Namwali Serpell, short-story writer: 'Writers don't have heroes; we write about them'

Serpell won the Caine Prize for African Writing this month for her short story "The Sack" in the anthology, 'Lusaka Punk and Other Stories'

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The Independent Culture

Where are you now and what can you see?

On an aeroplane from London to New York; the bulkhead in front of me, and if I crane my head slightly, a piece of white wing, a piece of blue sky.

What are you currently reading?

If you mean a novel, After Birth, by Elisa Albert. Two very smart readers recommended it to me as one of the best contemporary feminist novels out there.

Choose a favourite author and say why you admire her/him

Toni Morrison, because her sense of self has been complete, seemingly since birth, and you can feel that almost literal integrity and mastery in her writing.

Describe the room where you usually write

I'm too nomadic to have a fixed room of my own. The most recent room where I wrote was a small cottage at a writing residency called Sangam House, 40km outside Bangalore. The floor of my room was smooth, grey concrete, as was the desk built into one of the white walls; the slanted ceiling was supported by enormous, dark, wooden beams. One window looked out on to a mango tree, another sat directly under the highest peak of the slanted roof.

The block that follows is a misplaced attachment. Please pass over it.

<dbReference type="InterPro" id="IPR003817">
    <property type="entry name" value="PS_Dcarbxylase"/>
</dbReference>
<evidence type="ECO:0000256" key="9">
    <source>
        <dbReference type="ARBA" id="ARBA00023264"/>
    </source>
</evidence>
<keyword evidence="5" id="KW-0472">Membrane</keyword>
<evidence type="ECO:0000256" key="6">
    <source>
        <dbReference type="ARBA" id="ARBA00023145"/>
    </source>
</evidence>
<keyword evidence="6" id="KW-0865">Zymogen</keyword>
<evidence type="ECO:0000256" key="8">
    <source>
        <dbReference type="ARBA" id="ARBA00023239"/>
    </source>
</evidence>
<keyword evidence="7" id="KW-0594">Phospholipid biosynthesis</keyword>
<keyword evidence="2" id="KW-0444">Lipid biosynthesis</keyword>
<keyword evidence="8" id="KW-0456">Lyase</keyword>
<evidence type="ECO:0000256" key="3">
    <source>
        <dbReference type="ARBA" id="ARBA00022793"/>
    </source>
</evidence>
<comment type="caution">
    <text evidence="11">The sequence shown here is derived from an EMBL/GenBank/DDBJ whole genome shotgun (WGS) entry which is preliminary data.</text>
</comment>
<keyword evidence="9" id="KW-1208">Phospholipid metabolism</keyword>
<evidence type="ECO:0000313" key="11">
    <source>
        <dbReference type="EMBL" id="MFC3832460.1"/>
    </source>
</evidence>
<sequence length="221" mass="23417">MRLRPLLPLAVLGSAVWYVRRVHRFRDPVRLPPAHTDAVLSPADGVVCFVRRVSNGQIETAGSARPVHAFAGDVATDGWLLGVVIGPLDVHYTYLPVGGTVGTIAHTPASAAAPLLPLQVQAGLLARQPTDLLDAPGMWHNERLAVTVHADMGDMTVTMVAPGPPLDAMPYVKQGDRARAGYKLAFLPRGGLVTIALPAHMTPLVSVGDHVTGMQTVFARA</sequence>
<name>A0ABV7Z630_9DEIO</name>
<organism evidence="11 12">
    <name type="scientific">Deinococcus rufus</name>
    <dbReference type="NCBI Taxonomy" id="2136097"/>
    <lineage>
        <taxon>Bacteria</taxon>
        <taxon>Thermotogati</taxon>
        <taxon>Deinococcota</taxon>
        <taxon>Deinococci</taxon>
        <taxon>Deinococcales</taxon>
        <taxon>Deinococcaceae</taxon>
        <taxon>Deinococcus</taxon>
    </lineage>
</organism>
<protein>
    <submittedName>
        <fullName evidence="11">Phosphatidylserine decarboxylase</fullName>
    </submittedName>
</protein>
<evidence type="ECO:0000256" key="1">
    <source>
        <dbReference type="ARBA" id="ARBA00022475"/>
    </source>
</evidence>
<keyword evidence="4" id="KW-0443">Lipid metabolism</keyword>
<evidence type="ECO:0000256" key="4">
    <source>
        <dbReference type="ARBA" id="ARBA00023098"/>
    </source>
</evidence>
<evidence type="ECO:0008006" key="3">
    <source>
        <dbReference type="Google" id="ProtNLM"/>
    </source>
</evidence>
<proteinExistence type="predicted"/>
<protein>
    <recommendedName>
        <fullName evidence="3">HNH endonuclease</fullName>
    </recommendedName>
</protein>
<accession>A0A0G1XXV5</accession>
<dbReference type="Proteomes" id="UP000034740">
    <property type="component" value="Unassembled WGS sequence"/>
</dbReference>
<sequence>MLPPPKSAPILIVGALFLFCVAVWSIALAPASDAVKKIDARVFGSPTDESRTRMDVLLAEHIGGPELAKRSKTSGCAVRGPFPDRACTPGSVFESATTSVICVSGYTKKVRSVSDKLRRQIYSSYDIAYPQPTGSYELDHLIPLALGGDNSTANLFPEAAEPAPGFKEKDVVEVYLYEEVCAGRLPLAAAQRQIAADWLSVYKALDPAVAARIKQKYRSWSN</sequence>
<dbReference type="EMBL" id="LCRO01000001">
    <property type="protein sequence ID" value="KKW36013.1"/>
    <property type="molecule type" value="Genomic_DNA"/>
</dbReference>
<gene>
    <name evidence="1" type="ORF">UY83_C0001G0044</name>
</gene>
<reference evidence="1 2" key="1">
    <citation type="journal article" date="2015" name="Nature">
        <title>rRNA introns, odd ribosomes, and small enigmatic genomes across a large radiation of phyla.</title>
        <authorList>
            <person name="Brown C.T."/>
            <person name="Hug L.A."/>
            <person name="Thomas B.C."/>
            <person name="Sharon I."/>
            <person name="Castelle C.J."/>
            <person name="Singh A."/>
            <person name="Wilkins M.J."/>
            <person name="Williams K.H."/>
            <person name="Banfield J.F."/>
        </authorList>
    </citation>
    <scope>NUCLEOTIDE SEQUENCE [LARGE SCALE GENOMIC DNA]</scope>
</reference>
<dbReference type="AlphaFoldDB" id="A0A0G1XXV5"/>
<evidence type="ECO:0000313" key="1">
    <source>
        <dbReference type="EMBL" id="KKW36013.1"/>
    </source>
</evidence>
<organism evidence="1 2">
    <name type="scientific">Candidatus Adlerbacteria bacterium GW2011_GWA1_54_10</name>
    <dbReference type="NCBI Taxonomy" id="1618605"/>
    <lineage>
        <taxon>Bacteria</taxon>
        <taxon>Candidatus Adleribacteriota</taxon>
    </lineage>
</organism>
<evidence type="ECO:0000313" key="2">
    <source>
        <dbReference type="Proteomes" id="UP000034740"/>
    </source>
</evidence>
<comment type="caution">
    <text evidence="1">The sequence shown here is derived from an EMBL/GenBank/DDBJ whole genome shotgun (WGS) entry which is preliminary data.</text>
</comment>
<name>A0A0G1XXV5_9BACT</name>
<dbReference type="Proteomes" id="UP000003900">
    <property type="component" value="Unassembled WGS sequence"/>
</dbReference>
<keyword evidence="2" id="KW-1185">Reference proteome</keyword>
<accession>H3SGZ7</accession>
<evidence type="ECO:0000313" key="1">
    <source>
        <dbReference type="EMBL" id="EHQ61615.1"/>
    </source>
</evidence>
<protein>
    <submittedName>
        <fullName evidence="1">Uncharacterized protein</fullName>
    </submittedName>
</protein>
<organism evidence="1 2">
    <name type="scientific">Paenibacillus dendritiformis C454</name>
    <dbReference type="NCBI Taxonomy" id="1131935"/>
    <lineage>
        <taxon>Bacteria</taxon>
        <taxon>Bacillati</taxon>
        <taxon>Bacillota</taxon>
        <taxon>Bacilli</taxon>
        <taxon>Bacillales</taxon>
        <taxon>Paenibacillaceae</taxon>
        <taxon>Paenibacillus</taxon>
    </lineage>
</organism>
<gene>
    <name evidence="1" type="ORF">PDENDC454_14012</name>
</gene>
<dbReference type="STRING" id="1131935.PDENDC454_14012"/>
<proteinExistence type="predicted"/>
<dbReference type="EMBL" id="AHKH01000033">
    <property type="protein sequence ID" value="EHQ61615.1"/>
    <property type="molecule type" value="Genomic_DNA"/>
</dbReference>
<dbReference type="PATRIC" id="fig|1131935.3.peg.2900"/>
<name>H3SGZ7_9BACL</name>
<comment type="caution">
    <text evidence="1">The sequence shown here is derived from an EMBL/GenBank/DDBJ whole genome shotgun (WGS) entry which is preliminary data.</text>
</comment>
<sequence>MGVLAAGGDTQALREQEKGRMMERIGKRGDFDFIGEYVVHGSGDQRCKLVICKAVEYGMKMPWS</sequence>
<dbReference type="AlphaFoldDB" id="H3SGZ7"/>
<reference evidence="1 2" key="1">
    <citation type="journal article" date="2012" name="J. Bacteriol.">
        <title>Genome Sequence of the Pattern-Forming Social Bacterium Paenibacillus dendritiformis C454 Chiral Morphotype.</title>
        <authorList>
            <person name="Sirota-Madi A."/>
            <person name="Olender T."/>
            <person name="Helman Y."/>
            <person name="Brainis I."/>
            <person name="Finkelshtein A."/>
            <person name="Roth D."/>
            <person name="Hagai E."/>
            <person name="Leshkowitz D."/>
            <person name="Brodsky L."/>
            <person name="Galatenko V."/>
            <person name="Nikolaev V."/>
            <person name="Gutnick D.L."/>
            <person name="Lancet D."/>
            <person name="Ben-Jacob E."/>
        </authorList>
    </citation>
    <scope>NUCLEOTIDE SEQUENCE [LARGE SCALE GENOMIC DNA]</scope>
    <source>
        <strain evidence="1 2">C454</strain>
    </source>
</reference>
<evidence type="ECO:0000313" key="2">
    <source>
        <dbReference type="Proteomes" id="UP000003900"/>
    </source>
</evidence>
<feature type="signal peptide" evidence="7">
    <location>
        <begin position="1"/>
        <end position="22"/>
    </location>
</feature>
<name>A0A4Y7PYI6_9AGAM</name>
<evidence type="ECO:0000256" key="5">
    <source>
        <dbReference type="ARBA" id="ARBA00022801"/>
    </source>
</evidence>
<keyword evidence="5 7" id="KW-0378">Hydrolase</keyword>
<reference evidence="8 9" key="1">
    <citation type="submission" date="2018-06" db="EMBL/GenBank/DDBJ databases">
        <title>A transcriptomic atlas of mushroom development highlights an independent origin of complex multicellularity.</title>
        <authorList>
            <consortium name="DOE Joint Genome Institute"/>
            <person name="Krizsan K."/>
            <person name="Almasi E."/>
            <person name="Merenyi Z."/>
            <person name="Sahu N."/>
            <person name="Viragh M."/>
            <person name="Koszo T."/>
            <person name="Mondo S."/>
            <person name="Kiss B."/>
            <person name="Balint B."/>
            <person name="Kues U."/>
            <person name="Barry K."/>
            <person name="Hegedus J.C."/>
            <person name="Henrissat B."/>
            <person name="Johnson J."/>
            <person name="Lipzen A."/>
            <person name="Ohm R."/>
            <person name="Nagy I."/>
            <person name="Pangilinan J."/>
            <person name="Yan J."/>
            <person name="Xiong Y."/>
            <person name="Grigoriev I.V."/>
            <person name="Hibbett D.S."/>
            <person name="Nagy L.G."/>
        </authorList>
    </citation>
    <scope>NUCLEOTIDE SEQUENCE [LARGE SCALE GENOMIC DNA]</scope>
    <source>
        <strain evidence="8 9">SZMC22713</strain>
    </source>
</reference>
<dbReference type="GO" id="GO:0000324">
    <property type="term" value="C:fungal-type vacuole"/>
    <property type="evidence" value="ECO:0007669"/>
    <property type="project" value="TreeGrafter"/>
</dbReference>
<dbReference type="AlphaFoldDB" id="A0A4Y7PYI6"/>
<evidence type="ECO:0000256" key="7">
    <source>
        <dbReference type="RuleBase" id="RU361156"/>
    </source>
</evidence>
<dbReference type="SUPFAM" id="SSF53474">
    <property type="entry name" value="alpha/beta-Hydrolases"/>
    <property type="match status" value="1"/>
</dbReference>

Which fictional character most resembles you?

Physically, Micah Wilkins from Justine Larbalestier's Liar; emotionally, Marianne Dashwood from Jane Austen's Sense And Sensibility; spiritually, the eponymous heroine of Charlotte Bronte's Jane Eyre; and also, unfortunately, Briony Tallis from Ian McEwan's Atonement.

Who is your hero/heroine from outside literature?

Writers don't have heroes; we write about them.

Namwali Serpell won the Caine Prize for African Writing this month for her short story "The Sack" in the anthology, 'Lusaka Punk and Other Stories'